Gulf States' carbon cuts will come from projects not people

by Search Gate staff. Published Tue 01 Dec 2009 17:13, Last updated: 2009-12-01
Gulf States like the UAE are aggressively exploring the potential of renewable energy

Large-scale sustainable energy projects are more likely to be successful at cutting carbon emissions in the Gulf States than initiatives aimed at consumers and businesses according to a new report published by the London School of Economics.

The report's authors, Steffen Hertog and Giacomo Luciani, point out that, although the residential sector is responsible for the bulk of electricity consumption and there is a high domestic consumption of fuels such as petrol and diesel, it will be too difficult politically to tackle this through, for example, increasing prices or regulation.

Professor Steffen Hertog said: “Low prices are seen part of the bargain between the ruling elites and the people. Attempts to increase them have been repeatedly resisted. So, at a time when many people are struggling to adapt to the rising cost of imported goods, significant increases in prices seem unlikely.”

Instead, the report argues that sustainable energy policies should be pursued through 'insulated' projects which are under the direct patronage of the ruling elite and thus shielded from bureaucratic and political interference.

Since the 1970s oil boom, this model has been used for successful state enterprises such as Emirates Airlines, SABIC – one of top five chemical companies in the world – and the state-owned national oil company of Saudi Arabia, Saudi Aramco.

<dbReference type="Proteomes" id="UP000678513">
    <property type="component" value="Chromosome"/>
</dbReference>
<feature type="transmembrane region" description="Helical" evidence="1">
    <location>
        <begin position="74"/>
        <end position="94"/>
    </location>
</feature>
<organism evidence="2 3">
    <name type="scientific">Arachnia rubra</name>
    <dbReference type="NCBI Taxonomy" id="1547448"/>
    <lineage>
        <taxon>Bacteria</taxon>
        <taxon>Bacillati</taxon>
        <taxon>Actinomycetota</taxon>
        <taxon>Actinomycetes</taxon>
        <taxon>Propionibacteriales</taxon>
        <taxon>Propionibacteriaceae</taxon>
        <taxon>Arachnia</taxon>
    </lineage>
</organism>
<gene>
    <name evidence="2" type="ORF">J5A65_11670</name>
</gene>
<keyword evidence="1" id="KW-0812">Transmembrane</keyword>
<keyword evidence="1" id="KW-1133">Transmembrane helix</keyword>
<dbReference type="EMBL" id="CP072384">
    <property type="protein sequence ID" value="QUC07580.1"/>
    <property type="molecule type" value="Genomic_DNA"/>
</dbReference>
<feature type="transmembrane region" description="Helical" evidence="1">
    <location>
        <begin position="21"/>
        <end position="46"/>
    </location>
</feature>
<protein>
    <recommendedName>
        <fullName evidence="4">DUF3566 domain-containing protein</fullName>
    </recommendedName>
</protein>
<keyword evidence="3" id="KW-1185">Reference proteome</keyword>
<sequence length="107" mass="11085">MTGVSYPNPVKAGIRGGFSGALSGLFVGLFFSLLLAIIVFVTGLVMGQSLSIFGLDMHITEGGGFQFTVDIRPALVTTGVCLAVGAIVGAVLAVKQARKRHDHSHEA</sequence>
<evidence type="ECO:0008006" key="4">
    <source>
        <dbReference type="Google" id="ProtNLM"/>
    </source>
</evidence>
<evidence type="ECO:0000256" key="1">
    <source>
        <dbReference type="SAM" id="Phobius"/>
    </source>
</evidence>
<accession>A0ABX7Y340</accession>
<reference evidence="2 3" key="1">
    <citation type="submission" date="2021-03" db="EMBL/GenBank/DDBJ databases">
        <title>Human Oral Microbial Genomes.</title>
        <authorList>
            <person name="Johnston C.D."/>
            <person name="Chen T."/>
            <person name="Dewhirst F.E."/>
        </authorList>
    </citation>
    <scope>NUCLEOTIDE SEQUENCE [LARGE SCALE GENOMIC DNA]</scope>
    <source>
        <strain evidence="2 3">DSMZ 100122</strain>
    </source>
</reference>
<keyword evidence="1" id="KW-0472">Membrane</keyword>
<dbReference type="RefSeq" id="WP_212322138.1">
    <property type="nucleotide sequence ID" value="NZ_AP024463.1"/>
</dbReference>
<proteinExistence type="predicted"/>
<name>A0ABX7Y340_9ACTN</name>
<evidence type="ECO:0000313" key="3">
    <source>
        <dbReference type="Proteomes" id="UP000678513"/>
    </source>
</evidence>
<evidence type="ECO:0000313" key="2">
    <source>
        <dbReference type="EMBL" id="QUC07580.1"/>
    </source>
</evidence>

The current large fiscal surpluses from high oil prices have given the ruling elites large-scale autonomy for institutional and technological experiments such as in sustainable energy.

The Gulf States are aggressively exploring the potential of renewable sources of energy such as solar and wind. The region enjoys 40 per cent more sun than Spain and vast expanses of uninhabited land offer huge potential for harnessing this.

According to the report nuclear power is also a good investment opportunity for the Gulf States. The authors point out that although the Gulf countries' interest in nuclear energy is frequently interpreted as a cover for a military capability, there are strong economic reasons for them to pursue it.

Gulf oil producers are in a good position to develop carbon capture and storage. This is because of the high concentration of carbon emissions in the region from power plants, oil refineries, petrochemical, steel and cement plants along with the potential for sequestration in oil and gas fields using CO2 injection to enhance oil recovery.

Giacomo Luciani said: “There is considerable potential for the Gulf States to cut their carbon footprint while continuing to develop rapidly.

“As signatories of the Kyoto Protocol they need to reduce their reliance on fossil fuels while, at the same time, meeting a rapidly growing demand for electricity.”

The Gulf States are also keen to be seen internationally as technological and industrial leaders rather than as just a source of energy and overseas capital.



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